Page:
Ionizing radiation associated with highly energetic and charged heavy (HZE) particles poses a danger to astronauts during space travel. The aim of the present study was to evaluate the patterns of gene expression associated with cellular exposure to low-dose iron ion irradiation, in the presence and absence of L-selenomethionine (SeM). Human thyroid epithelial cells (HTori-3) were exposed to low-dose iron ion (1 GeV/n) irradiation at 10 or 20 cGy with or without SeM pretreatment. The cells were harvested 6 and 16 h post-irradiation and analyzed by the Affymetrix U133Av2 gene chip arrays. Genes exhibiting a 1.5-fold expression cut-off and 5% false discovery rate (FDR) were considered statistically significant and subsequently analyzed using the Database for Annotation, Visualization and Integrated Discovery (DAVID) for pathway analysis. Representative genes were further validated by real-time RT-PCR. Even at low doses of radiation from iron ions, global genome profiling of the irradiated cells revealed the upregulation of genes associated with the activation of stress-related signaling pathways (ubiquitin-mediated proteolysis, p53 signaling, cell cycle and apoptosis), which occurred in a dose-dependent manner. A 24-h pretreatment with SeM was shown to reduce the radiation effects by mitigating stress-related signaling pathways and downregulating certain genes associated with cell adhesion. The mechanism by which SeM prevents radiation-induced transformation in vitro may involve the suppression of the expression of genes associated with stress-related signaling and certain cell adhesion events. PMID:23946774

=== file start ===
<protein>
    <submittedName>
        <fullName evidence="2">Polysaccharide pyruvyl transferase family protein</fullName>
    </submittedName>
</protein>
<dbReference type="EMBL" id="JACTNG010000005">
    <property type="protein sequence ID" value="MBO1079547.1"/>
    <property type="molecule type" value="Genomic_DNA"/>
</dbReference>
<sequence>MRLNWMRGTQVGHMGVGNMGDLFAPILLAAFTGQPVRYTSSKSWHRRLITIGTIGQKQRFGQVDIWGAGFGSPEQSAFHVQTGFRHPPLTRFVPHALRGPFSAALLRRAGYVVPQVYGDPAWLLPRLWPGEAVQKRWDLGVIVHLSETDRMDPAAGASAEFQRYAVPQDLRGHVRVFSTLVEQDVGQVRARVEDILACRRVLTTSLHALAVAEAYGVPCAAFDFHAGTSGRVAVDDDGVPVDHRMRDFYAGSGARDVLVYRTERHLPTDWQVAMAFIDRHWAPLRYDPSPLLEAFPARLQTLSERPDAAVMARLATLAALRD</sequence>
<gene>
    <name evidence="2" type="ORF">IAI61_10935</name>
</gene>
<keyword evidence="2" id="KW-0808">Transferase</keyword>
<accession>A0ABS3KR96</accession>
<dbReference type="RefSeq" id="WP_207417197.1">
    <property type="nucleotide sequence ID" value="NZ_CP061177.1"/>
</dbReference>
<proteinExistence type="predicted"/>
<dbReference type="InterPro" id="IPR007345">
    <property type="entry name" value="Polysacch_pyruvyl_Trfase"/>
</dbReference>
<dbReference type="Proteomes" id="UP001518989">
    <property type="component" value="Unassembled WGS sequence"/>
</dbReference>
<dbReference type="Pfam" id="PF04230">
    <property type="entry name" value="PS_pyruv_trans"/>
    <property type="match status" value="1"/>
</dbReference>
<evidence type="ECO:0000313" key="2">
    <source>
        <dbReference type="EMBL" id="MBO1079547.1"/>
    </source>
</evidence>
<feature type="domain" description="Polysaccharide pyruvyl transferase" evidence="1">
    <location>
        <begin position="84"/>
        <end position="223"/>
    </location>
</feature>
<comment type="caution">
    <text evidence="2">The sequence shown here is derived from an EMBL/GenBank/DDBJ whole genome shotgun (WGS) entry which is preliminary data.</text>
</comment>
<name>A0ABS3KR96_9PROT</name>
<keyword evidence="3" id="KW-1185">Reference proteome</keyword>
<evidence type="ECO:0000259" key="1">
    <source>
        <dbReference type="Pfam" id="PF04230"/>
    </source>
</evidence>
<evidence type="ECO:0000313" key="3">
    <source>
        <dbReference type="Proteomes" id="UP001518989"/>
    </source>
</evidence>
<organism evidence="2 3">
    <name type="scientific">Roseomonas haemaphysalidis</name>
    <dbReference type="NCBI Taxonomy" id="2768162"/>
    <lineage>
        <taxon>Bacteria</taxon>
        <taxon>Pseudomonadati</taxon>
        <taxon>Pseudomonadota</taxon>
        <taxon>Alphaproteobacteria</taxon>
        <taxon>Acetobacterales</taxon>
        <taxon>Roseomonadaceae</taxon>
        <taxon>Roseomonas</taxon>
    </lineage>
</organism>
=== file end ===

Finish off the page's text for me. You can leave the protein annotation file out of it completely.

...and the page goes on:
7. Manganese superoxide dismutase interacts with a large scale of cellular and mitochondrial proteins in low dose radiation-induced adaptive radioprotection

    Eldridge, Angela; Fan, Ming; Woloschak, Gayle; Grdina, David J.; Chromy, Brett A.; Li, Jian Jian